I continued this way through every subsequent drill and, since then, have never failed to spend at least 15 minutes doing tuneup exercises on the stadium infield before heading out to ski loops.

Eight years later I'm the most accomplished skier in the family. Learning slowly helps me remember well. I would never have learned this skill without the drills. But I'm also a very patient, process-oriented person . . . and have always needed this patience to learn sports skills.

A PS to this is that I've since noticed that those I see most faithfully doing tuneup drills on the stadium infield at Mt Van Ho are the best skiers. And those I see just going out to ski laps, without drills or tuneups, are the run of the mill skiers.

(Little or no skiing for me this year though. My focus will be almost entirely on swimming, preparing for the Maui Channel in March, Tampa Bay Marathon in April, Catalina Channel in June and English Channel in August.)
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My TI Story
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  #27  
Old 12-16-2009
terry terry is offline
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Originally Posted by haschu33 View Post
I regard age as experience and effectiveness, and there is no need for overwhelming muscle power and relentless activity. It might not be necessary to answer the question, whether effectiveness is a consequence of loosing physical power or the loss of physical power is a consequence of more effectiveness. The fact is we do learn easier, more effective and faster with growing age.
This is one of the most eloquent and informative posts I've ever seen on the TI Forum. I look forward to meeting you in person (wish I could meet all of you in person) on my first visit to Germany.

For me, the potential to be a Kaizen Learner - to steadily improve your learning capacity - with age is the most empowering and hopeful aspect of life experience. It is so evident, in observing those among my Masters contemporaries, how steady is the decline when they rely on sheer physical effort to swim well. Those capacities do decline.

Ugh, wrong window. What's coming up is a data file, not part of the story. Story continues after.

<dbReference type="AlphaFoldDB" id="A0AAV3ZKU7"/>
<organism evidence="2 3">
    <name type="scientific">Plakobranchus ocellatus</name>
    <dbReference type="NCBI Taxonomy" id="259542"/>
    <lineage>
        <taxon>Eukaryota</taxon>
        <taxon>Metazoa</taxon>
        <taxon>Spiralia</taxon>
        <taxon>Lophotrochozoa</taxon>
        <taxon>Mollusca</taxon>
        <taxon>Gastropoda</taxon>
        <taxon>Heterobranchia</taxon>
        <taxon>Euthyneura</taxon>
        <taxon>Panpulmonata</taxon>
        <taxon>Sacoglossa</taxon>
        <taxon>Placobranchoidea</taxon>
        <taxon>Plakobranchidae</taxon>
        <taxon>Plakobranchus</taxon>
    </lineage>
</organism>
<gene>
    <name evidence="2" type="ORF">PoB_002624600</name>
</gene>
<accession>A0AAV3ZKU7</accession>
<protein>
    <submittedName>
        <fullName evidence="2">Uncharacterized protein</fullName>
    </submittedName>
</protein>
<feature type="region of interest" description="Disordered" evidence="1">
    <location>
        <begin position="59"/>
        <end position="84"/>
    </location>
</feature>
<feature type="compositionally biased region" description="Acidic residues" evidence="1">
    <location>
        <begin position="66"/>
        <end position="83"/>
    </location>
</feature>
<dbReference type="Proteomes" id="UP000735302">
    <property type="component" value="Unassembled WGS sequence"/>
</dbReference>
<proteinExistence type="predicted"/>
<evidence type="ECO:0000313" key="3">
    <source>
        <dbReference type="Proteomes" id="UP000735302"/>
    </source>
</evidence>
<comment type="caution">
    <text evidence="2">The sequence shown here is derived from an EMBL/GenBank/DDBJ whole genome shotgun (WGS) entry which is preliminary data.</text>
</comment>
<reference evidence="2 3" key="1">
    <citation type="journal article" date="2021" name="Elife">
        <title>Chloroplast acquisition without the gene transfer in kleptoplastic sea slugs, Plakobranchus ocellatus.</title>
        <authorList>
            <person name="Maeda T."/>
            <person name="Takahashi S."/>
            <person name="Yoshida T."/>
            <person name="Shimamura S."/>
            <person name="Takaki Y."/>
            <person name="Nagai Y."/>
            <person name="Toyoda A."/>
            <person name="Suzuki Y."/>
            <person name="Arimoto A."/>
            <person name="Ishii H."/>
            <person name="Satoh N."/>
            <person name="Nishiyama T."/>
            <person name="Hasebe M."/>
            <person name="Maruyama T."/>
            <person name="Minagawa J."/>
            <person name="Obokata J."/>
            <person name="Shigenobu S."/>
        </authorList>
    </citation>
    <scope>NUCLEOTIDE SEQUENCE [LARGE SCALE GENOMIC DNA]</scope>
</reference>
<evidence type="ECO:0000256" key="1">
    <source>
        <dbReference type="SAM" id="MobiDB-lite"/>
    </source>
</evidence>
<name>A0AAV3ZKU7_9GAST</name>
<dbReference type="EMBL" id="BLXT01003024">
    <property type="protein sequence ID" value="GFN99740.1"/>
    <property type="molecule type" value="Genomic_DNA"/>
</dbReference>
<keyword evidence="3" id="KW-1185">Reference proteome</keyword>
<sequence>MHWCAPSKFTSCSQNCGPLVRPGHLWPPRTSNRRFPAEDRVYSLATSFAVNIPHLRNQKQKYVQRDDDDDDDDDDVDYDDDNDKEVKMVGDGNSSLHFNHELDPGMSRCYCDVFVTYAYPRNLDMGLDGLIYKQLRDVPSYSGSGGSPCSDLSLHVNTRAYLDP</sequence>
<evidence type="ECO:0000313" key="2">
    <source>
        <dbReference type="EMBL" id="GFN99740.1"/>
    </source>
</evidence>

But if you can improve your perception, sensitivity, touch, coordination and concentration enough, you can nearly balance out whatever is lost in aerobic or muscle power. And in some cases actually get better with age.

And one reason I feel particularly fortunate to be a swimmer is that I'm convinced it offers unmatched potential to maintain your performance level through greater efficiency and effectiveness. In land sports, performance is so much a battle against gravity, and there is really no way to finesse gravity.

In the water, you are solving a wide range of problems, balance, stability, drag, elusive traction. And virtually every one of them can be finessed.

Swimming is aging-appropriate for more reasons than being low-impact.
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  #28  
Old 12-18-2009
HandsHeal HandsHeal is offline
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The co-founders of NLP believed that four essential patterns of behavior underlie success in an endeavor:

1) the ability to set specific goals and outcomes
2) the behavioral flexibility to attain specified goals and outcomes
3) the sensory acuity to be responsive to feedback and to adjust current behavior and/or goals that are not working
4)self-maintenance to be able to monitor one's internal state and make adjustments as needed

NLP techniques change behavior by modifying internal representations (visual, kinesthetic, etc), with representations that can best aid the attainment of desired goals.

Clearly, TI already has a unique and proven method for teaching individuals how to swim better. TI has developed and disseminates practically the whole enchilada for swimmers worldwide. Anyone from novice to experienced Marathon swimmer can find improvements using TI methods and philosophies.